I never found out if I was in the placebo group, though I suspect it. I felt pretty good until 4 weeks after the study conclusion, at which point the depression came back harder and worse than ever. Wish I had never participated!

Car said...

Did the placebo group still receive the standard therapeutic treatment, or did they have no treatment at all? It would be extremely unethical if they withheld all treatment, especially proven standard therapies.

Did they have a way to monitor the psychological well-being of the patients? 2-3 months is a long time to be on a placebo, and depressive symptoms have the potential to cause great harm. I hope they are monitoring this risk and withdrawing volunteers who are suffering.

If they found the experimental treatment to be significantly effective during trials, would they stop the placebo group or would they have them complete the entire trial?

I also hope it was made very clear to participants that they could be in the placebo group and that people in the placebo group would not get the same benefit from the study.

keista said...

I think this is standard protocol. Because it's depression it should be handled differently than say, diabetes or high blood pressure? You are also assuming that the treatment WILL work, and will not have any negative side effects. Just because it was benign for you doesn't mean it will be benign for others. What if it turns out that this is the exact opposite treatment that people with depression should get?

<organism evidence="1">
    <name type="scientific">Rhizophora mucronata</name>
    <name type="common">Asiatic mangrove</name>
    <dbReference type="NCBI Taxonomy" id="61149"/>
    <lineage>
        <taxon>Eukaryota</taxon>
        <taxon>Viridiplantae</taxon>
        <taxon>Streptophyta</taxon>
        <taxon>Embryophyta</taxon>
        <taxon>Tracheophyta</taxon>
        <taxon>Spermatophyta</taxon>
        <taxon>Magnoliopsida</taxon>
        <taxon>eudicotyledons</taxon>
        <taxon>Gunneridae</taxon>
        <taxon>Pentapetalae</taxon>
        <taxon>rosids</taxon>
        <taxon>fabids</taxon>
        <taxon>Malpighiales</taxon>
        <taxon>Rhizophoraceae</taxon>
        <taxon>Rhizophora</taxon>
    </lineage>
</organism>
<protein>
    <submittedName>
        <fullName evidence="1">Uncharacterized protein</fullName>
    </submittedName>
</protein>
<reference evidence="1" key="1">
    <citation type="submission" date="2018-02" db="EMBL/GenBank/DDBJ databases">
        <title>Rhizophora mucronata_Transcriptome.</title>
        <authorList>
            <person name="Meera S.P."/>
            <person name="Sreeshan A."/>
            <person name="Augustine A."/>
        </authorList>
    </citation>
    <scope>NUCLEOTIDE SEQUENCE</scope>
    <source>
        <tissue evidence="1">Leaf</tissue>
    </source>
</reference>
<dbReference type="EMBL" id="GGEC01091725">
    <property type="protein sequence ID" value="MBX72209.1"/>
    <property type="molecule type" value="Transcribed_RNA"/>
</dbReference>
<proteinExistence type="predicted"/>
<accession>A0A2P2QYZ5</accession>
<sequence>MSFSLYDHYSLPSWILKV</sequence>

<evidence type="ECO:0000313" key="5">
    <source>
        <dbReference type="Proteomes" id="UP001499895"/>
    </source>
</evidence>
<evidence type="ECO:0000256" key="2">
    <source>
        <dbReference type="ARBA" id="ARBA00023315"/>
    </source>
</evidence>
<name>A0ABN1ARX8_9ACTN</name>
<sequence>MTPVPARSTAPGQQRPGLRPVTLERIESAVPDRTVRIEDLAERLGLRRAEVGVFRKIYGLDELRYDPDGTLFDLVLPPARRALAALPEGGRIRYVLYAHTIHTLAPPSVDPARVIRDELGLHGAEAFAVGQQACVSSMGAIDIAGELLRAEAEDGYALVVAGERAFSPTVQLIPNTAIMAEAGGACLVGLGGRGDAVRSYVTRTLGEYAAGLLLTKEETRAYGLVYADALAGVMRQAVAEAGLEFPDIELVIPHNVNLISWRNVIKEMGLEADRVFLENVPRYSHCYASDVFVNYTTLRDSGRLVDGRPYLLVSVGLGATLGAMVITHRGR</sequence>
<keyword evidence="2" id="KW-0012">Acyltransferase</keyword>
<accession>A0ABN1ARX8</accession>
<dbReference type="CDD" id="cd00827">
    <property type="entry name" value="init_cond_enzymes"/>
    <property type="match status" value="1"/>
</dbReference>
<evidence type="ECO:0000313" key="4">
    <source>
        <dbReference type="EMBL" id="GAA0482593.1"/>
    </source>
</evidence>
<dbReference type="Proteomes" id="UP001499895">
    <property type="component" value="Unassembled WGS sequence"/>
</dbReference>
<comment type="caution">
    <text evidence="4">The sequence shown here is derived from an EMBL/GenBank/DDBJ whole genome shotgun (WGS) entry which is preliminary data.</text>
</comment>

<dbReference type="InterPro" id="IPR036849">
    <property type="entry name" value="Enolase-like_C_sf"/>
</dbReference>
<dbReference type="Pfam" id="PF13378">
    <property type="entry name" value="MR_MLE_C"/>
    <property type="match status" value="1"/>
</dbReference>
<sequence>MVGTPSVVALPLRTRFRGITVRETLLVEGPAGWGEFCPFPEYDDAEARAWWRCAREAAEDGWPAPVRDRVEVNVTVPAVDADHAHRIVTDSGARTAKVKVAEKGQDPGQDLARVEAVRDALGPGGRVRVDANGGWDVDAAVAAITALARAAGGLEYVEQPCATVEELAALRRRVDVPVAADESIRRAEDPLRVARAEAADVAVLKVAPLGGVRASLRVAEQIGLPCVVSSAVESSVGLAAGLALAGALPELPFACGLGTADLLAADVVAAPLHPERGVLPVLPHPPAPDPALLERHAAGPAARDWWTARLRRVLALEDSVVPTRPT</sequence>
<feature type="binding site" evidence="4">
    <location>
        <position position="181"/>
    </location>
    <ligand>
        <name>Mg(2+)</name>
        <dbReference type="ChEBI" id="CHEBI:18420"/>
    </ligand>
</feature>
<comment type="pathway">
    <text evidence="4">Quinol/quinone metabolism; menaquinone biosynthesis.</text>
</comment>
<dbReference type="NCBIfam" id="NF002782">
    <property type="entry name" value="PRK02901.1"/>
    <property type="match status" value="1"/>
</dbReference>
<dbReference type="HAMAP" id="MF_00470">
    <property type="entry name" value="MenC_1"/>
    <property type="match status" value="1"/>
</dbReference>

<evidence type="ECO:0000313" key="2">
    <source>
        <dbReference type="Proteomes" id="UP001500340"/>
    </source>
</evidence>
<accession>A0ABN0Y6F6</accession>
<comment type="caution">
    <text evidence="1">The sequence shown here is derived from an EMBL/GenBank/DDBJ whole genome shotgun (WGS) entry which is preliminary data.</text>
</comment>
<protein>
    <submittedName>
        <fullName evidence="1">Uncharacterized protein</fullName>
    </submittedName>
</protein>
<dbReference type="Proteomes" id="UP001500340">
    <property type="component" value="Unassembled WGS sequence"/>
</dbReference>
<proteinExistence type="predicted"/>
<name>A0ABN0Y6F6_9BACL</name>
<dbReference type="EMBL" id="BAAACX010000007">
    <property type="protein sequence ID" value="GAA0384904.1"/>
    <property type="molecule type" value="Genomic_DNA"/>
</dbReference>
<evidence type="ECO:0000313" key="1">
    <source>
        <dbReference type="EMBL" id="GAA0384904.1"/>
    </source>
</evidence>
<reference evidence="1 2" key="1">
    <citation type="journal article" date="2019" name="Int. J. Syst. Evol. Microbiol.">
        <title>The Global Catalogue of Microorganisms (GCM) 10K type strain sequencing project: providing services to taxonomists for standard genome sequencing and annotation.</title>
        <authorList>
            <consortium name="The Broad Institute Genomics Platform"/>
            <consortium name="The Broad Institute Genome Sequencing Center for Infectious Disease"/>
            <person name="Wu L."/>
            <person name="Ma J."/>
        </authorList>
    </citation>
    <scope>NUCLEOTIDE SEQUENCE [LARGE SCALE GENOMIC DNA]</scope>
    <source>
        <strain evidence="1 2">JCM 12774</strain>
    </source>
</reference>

Having said that, it sounds like the pay for this research was really low and they'd have a hard time getting candidates anyway.

John Elder Robison said...

Keista, I did not do the study so it didn't have any effect on me. And you are right that I don't *know* it won't have harmful effects, I am repeating their disclosure. Thanks for your thoughts.

Blaze1428 said...

I agree with you, John, that this is an ethically lacking plan especially for the suffering that goes on with depression. There is a lot of effort and time being put forth by the research subjects for only a 50% chance of being in the experimental group who get the treatment. I think your idea of getting a real treatment exposure after the study is complete is a good idea. They could also use another treatment modality for the control group, though that could be sticky to figure out the logistics. I would not participate in this study given those parameters. As a nurse, I also question the ethics of such a proposition. Good call.

Marilee G said...

Unfortunately we are all lab rats. Yes, there are many controlled research studies where people actually sign up. But due to this lack of funding many of the supposed blind and double blind studies are done by letting the public purchase the medication and use it, long before it's actually approved for what they take it for. A few years ago a fibromyalgia drug was sold as such when actually it had not received FDA approval for fibromyalgia, but had only received FDA approval for depression. Or maybe vice versa? The point is that when I read the news that it had barely been approved for an illness I knew friends had already been taking for over a year, I was livid. But what can one person do? We are all just lab rats and Guinea pigs. Why do you think we are seeing such a surge in lawsuits against drug manufacturers. Release of patents are being done in shorter times, less testing and more just using us to see what happens. It's sad, but we have to take more control of our own healthcare and not blindly follow the doctors and pill pushers. Your questions about the study were warranted. How they did the study, and the lack of funding to do it completely right is the researchers fault. They didn't ask for what they needed to do a complete study. And if they did and it was denied then they knowingly did an unethical study. Sad, very saddened.